Booker, a member of the Monroe County Human Rights Commission, posted his account of the July 4 incident along with video to his Facebook account, writing, “I don’t want to recount this, but I was almost the victim of an attempted lynching.” He went on: “On July 4th evening others and me were victims of what I would describe as a hate crime. I was attacked by five white men with Confederate flags who literally threatened to lynch me in front of numerous witnesses.”
Booker said he and his friends were visiting a public beach on Lake Monroe outside Bloomington to join a gathering when a group of white men said they were on private property and began following them. Some of the men became belligerent, he said. When he approached “sober seeming group members” to “see if we could smooth things over a bit,” the confrontation escalated. Video posted to social media shows a group of white men holding Booker to a tree as his friends plead with them to release him. In the video, one man shouts at the camera, “You happy about this, you nappy-headed bitch? You and your five white friends?” As Booker’s friends leave, one of the men follows, shouting, “Those Black boys want to start it all.”
Booker says during the attack there were shouts of “get a noose” and “white power,” although those are not heard on the video. Booker believes he’s alive because strangers stopped to help and film the altercation. “The reason why I’m here today is simply because these folks, they didn’t just stop and watch and film my execution,” Booker said in an interview with NPR’s Mary Louise Kelly. “They became involved. They became active participants. They put themselves in danger when they stepped forward for me.”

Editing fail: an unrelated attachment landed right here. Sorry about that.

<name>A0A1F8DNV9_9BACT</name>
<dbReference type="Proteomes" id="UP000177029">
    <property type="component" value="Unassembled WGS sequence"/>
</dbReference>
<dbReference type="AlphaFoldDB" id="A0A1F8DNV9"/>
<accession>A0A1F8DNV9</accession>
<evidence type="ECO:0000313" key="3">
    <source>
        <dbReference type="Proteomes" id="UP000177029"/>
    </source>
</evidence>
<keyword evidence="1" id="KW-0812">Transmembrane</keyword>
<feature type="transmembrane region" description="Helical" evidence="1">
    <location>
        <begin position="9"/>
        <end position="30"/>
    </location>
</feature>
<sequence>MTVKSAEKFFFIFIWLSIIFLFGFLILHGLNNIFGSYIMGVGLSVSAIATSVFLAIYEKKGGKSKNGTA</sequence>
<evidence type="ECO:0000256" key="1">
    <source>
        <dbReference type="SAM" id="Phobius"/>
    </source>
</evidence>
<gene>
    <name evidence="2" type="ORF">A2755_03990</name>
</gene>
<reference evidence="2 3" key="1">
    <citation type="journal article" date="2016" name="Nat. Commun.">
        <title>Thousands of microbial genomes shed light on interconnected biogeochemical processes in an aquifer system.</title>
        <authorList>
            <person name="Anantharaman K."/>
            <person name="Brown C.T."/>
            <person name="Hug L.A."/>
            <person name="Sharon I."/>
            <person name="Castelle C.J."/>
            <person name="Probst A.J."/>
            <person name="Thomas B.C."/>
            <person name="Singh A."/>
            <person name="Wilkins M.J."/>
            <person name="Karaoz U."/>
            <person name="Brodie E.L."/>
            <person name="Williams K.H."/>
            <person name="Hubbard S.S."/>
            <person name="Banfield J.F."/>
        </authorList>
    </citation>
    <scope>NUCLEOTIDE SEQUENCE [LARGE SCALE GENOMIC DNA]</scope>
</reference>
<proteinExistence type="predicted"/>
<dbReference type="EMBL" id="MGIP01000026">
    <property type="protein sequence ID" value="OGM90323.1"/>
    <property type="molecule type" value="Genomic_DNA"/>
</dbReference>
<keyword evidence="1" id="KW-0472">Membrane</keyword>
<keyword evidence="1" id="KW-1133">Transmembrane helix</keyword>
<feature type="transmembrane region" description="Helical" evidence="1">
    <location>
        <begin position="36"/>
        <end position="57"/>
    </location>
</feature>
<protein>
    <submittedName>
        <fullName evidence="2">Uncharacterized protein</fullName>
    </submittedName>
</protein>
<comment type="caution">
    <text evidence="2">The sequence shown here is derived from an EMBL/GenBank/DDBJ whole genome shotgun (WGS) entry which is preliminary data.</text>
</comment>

Last week, the FBI confirmed it was investigating the incident as a potential hate crime, and Indiana Gov. Eric Holcomb called it “beyond disturbing.” “The brief video clip that I viewed with my own two eyes was beyond disturbing and that’s why it’s very important that the DNR … complete their investigation sooner rather than later.” Bloomington

Mayor Greg Hamilton, who said he has known Booker personally for at least five years, said his city had work to do. “I don’t know what would have happened in the woods around Lake Monroe if there hadn’t been other individuals there and if there hadn’t been a video taken,” Hamilton told Yahoo News. “It’s incredibly important that we as a country, and then me and my community, that we make clear that has no place in our community, and we want to root it out.”